Many significant changes where made two years after the original release to bring the film to the States. First, it was renamed ‘Godzilla, King Of The Monsters’. For this a new character was introduced. Steve Martin (Raymond Burr) is a reporter for United World News is in Tokyo on a lay over on the way to Cairo. He just happens to be in the city when the biggest story of the century begins to unfold. He visits his old friend Dr. Serizawa, the finance of Dr. Yamane’s daughter. The scenes with Burr where added by Terry Morse who has worked as both a director and an editor. Much of the love triangle was removed from the Americanized version to make way for the scenes with Burr chasing the story and reporting over the radio during the destruction of Tokyo. There are several cases where Burr is speaking to a Japanese actor whose back is to the camera. This is obviously a ploy to make the additions somewhat seamless. Many of the references to nuclear testing as the cause were also removed.

In considering the merits of this film you have to remember that only nine years before Japan became the first, and thankfully only, nation attacked by an atomic weapon. There was a strong sense of dread among the Japanese public regarding such weapons and the unknown consequences they would bring. The film as originally cut was an indictment of the nuclear age. The use of the Oxygen weapon showed that science wields a two edged sword. They can help mankind but there is almost always a very high price to pay. With the removal so many references to nuclear testing the film shifted from an anti-war/anti nukes film to a more straight forward monster flick. It is fascinating to watch both versions and see first hand just how a little editing can completely alter the impact of a film.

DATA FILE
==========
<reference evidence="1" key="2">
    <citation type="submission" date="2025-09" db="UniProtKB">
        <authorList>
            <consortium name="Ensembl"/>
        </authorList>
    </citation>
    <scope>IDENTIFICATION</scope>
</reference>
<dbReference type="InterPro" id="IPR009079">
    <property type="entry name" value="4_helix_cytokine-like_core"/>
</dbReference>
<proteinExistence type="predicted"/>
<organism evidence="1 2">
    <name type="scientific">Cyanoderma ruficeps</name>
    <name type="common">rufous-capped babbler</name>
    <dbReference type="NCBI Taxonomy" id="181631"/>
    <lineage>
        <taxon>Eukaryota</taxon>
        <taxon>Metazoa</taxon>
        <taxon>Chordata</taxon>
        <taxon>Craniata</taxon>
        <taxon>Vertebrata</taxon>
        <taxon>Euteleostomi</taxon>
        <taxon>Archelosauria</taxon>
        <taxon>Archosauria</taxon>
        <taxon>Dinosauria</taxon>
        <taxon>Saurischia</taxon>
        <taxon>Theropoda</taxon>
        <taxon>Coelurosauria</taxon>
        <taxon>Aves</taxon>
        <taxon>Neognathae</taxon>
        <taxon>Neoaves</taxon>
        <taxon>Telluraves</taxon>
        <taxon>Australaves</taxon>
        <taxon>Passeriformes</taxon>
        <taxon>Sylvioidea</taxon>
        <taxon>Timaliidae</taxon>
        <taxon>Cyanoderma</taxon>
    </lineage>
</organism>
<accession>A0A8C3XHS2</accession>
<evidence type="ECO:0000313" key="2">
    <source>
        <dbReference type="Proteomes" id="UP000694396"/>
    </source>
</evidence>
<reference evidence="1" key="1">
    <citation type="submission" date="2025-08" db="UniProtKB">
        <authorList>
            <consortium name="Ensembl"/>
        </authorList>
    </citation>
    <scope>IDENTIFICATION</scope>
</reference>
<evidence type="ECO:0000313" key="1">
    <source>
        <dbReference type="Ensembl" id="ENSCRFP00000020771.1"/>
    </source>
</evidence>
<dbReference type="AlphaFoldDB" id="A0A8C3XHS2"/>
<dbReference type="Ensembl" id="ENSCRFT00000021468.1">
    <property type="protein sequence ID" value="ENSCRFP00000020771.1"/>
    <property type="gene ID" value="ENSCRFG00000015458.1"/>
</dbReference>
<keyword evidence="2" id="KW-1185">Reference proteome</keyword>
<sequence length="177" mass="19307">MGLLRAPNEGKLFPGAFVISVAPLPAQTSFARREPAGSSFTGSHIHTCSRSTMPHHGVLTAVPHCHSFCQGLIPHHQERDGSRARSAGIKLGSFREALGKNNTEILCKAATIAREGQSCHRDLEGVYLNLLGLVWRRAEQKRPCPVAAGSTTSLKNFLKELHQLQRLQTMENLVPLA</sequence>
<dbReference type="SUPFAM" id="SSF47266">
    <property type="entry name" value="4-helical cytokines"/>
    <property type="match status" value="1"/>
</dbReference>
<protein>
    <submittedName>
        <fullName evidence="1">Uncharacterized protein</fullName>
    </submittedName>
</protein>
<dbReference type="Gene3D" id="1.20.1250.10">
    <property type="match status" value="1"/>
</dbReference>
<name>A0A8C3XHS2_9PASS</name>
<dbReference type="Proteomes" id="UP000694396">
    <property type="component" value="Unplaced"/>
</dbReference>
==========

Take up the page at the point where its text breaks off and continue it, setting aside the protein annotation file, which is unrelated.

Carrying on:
I have the previous two-film pack and this new release blows it away. The previous release was a mess technically. This one pays attention to the material and offers extras that help the serious fan understand both versions of the film. The original film is presented in the original 1.37:1 aspect ratio. The video is overall well done with some signs of age in the stock footage scenes. There are some variation in the contrast and a few specks now and again but this is the best I have ever seen this film. The video is in Japanese Dolby 2.0 with optional English subtitles. The Americanized version is also in full screen with Dolby 2.0 mono audio. The picture quality is very good considering this is a 50th anniversary release. What truly sets this box set above the previous release is the extras. The packaging is a sturdy book like box that opens to reveal the original film on one disc and the American cut on a second disc. The previous release had a flippy in a standard, flimsy package. In between the two discs is the 16 page booklet that contains the whole back story of the films. There is an audio commentary featuring Steve Ryfle, author of Japan's Favorite Mon-star and Ed Godziszewski, editor and publisher of Japanese Giants magazine. They provide an excellent over view of the film and its impact on movies over the last five decades. There is also a featurette ‘the Making of Godzilla’ which shows how a man in a rubber suit became a film icon. There is also a featurette ‘The Godzilla Story; which shows how the film has survived over the decades. This is one set that should not be missed.

Posted 8/16/06